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Courtiers: The Secret History of Georgian Court

Worsley, Lucy 2010

In the eighteenth century, the palace's most elegant assembly room was in fact a bloody battlefield. This was a world of skulduggery, politicking, wigs and beauty-spots, where fans whistled open like flick-knives... Ambitious and talented people flocked to court of George II and Queen Caroline in search of power and prestige, but Georgian court was also a gilded cage.

Successful courtiers needed level heads and cold hearts; their secrets were never safe. Among them, a Vice Chamberlain with many vices, a Maid of Honour with a secret marriage, a pushy painter, an alcoholic equerry, a Wild Boy, a penniless poet, a dwarf comedian, two mysterious turbaned Turks and any number of discarded royal mistresses.

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If Walls Could Talk

Worsley, Lucy 2011

Why did the flushing toilet take two centuries to catch on? Why did Samuel Pepys never give his mistresses an orgasm? Why did medieval people sleep sitting up? When were the two 'dirty centuries'? Why did gas lighting cause Victorian ladies to faint? Why, for centuries, did people fear fruit? All these questions will be answered in this juicy, smelly and truly intimate history of home life.

Lucy Worsley takes us through the bedroom, bathroom, living room and kitchen, covering the architectural history of each room, but concentrating on what people actually did in bed, in the bath, at the table, and at the stove. From sauce-stirring to breast-feeding, teeth-cleaning to masturbation, getting dressed to getting married, this book will make you see your home with new eyes.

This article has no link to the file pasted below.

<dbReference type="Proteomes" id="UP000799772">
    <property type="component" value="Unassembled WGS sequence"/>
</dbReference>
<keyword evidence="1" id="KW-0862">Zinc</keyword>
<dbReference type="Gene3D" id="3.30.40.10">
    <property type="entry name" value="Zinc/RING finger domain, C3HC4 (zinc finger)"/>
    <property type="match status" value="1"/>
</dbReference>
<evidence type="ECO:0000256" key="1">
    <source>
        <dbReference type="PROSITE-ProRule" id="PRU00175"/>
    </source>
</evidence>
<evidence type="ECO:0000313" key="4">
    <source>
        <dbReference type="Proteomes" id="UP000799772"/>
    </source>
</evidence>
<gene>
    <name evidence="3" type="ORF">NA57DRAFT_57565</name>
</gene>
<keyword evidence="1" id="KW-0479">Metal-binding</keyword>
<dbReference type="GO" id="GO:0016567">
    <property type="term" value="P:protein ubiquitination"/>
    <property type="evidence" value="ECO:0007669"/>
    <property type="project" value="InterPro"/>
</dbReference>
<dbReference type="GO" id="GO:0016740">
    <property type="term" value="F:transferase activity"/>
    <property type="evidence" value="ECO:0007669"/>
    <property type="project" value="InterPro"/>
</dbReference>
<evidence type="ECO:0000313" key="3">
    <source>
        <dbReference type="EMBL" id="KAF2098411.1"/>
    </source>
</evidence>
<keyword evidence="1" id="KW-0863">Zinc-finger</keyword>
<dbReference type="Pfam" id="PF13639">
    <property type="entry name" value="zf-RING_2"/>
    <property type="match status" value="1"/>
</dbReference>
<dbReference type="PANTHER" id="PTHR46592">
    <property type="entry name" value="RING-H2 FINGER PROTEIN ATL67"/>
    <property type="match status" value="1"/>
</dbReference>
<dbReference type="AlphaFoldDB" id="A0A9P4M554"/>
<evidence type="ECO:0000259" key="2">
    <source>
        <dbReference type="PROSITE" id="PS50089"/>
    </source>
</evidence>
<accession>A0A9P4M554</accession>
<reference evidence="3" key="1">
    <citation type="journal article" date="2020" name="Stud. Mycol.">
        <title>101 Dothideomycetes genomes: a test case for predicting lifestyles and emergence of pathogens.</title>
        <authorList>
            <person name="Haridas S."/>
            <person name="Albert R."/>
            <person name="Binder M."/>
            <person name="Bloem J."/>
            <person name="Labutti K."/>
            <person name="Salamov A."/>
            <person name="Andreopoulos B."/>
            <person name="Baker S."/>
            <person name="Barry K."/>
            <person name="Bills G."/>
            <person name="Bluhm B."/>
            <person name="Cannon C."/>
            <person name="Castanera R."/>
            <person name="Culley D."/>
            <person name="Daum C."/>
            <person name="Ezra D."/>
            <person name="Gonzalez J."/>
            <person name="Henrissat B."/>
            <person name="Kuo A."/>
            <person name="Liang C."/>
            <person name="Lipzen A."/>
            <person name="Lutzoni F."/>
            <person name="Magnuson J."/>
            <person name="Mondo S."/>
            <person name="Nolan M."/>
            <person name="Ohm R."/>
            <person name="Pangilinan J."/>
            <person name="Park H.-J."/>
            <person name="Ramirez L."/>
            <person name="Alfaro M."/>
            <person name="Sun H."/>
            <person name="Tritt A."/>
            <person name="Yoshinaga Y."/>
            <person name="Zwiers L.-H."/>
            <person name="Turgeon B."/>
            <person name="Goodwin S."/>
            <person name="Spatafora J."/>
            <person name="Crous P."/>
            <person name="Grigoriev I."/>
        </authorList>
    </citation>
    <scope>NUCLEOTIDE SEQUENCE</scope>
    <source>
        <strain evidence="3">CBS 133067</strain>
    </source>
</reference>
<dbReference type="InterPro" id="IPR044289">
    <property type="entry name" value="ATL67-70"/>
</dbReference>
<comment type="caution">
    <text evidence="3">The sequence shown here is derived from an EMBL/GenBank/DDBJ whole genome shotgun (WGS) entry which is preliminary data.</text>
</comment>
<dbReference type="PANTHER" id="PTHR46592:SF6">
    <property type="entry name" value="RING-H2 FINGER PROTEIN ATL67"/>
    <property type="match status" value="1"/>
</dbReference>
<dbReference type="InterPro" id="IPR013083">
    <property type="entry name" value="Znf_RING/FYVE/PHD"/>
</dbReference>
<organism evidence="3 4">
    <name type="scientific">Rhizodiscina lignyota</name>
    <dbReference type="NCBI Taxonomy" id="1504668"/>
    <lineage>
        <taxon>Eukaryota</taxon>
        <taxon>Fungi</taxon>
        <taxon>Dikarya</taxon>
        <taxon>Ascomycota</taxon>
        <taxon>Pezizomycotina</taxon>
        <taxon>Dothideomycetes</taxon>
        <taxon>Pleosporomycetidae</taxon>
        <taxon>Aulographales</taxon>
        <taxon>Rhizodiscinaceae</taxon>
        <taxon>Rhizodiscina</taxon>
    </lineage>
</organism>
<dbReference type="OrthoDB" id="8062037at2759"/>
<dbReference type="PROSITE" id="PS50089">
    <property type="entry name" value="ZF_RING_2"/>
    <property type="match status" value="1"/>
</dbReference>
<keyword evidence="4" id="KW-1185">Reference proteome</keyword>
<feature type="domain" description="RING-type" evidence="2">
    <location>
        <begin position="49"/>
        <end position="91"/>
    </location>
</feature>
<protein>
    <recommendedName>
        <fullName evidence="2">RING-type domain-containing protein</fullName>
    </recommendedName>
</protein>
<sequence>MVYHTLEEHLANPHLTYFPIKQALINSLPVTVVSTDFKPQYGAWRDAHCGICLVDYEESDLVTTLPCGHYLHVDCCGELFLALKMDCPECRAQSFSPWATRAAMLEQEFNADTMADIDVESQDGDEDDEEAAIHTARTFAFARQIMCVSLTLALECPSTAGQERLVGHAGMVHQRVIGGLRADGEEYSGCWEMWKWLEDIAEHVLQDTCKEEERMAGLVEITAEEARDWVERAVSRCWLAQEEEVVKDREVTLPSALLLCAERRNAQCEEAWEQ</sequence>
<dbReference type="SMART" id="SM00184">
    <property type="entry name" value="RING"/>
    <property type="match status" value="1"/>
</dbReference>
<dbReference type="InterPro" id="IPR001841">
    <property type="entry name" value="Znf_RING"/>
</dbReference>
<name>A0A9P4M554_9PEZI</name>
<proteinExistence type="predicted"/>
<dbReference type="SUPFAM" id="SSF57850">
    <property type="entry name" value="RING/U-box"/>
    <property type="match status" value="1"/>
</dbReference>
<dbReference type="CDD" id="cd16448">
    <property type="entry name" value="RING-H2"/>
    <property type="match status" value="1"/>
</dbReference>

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The Art of the English Murder

Worsley, Lucy 2013

From Jack the Ripper and Sherlock Holmes to the cosy crimes of the Golden Age, renowned historian Lucy Worsley explores the evolution of the traditional English murder―and reveals why we are so fascinated by this sinister subject. Murder―a dark, shameful deed, the last resort of the desperate or a vile tool of the greedy.

And a very strange, very English obsession. But where did this fixation develop? And what does it tell us about ourselves?In The Art of the English Murder, Lucy Worsley explores this phenomenon in forensic detail, revisiting notorious crimes like the Ratcliff Highway Murders, which caused a nationwide panic in the early nineteenth century, and the case of Frederick and Maria Manning, the suburban couple who were hanged after killing Maria’s lover and burying him under their kitchen floor.

Our fascination with crimes like these became a form of national entertainment, inspiring novels and plays, prose and paintings, poetry and true-crime journalism. At a point during the birth of modern England, murder entered our national psyche, and it’s been a part of us ever since.

The Art of the English Murder is a unique exploration of the art of crime―and a riveting investigation into the English criminal soul by one of our finest historians. 24 pages of color and B&W illustrations

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A Very British Murder: The Story of a National Obsession